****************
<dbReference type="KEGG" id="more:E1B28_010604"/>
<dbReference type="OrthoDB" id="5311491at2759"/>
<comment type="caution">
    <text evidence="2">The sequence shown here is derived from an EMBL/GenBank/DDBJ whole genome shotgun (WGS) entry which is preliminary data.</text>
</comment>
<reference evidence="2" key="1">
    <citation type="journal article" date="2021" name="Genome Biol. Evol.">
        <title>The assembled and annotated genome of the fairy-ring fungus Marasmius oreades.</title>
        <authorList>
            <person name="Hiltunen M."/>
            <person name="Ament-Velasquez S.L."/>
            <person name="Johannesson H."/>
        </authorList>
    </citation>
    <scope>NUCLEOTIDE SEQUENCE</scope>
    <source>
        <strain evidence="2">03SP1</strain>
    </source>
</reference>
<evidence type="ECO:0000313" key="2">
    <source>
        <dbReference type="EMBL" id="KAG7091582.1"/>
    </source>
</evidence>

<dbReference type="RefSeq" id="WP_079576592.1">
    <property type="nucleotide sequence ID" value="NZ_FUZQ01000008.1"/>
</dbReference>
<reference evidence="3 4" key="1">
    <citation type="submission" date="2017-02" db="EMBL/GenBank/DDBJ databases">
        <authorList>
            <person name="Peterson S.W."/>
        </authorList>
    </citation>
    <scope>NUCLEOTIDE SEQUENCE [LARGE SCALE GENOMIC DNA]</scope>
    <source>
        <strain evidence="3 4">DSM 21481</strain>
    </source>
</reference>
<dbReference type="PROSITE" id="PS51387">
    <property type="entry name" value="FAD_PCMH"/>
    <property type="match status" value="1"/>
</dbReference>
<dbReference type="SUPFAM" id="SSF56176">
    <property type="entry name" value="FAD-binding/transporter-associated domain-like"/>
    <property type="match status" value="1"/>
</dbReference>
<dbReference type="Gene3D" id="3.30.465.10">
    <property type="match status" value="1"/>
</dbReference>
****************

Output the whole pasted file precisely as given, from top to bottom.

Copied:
<dbReference type="KEGG" id="more:E1B28_010604"/>
<dbReference type="OrthoDB" id="5311491at2759"/>
<comment type="caution">
    <text evidence="2">The sequence shown here is derived from an EMBL/GenBank/DDBJ whole genome shotgun (WGS) entry which is preliminary data.</text>
</comment>
<reference evidence="2" key="1">
    <citation type="journal article" date="2021" name="Genome Biol. Evol.">
        <title>The assembled and annotated genome of the fairy-ring fungus Marasmius oreades.</title>
        <authorList>
            <person name="Hiltunen M."/>
            <person name="Ament-Velasquez S.L."/>
            <person name="Johannesson H."/>
        </authorList>
    </citation>
    <scope>NUCLEOTIDE SEQUENCE</scope>
    <source>
        <strain evidence="2">03SP1</strain>
    </source>
</reference>
<evidence type="ECO:0000313" key="2">
    <source>
        <dbReference type="EMBL" id="KAG7091582.1"/>
    </source>
</evidence>

<dbReference type="RefSeq" id="WP_079576592.1">
    <property type="nucleotide sequence ID" value="NZ_FUZQ01000008.1"/>
</dbReference>
<reference evidence="3 4" key="1">
    <citation type="submission" date="2017-02" db="EMBL/GenBank/DDBJ databases">
        <authorList>
            <person name="Peterson S.W."/>
        </authorList>
    </citation>
    <scope>NUCLEOTIDE SEQUENCE [LARGE SCALE GENOMIC DNA]</scope>
    <source>
        <strain evidence="3 4">DSM 21481</strain>
    </source>
</reference>
<dbReference type="PROSITE" id="PS51387">
    <property type="entry name" value="FAD_PCMH"/>
    <property type="match status" value="1"/>
</dbReference>
<dbReference type="SUPFAM" id="SSF56176">
    <property type="entry name" value="FAD-binding/transporter-associated domain-like"/>
    <property type="match status" value="1"/>
</dbReference>
<dbReference type="Gene3D" id="3.30.465.10">
    <property type="match status" value="1"/>
</dbReference>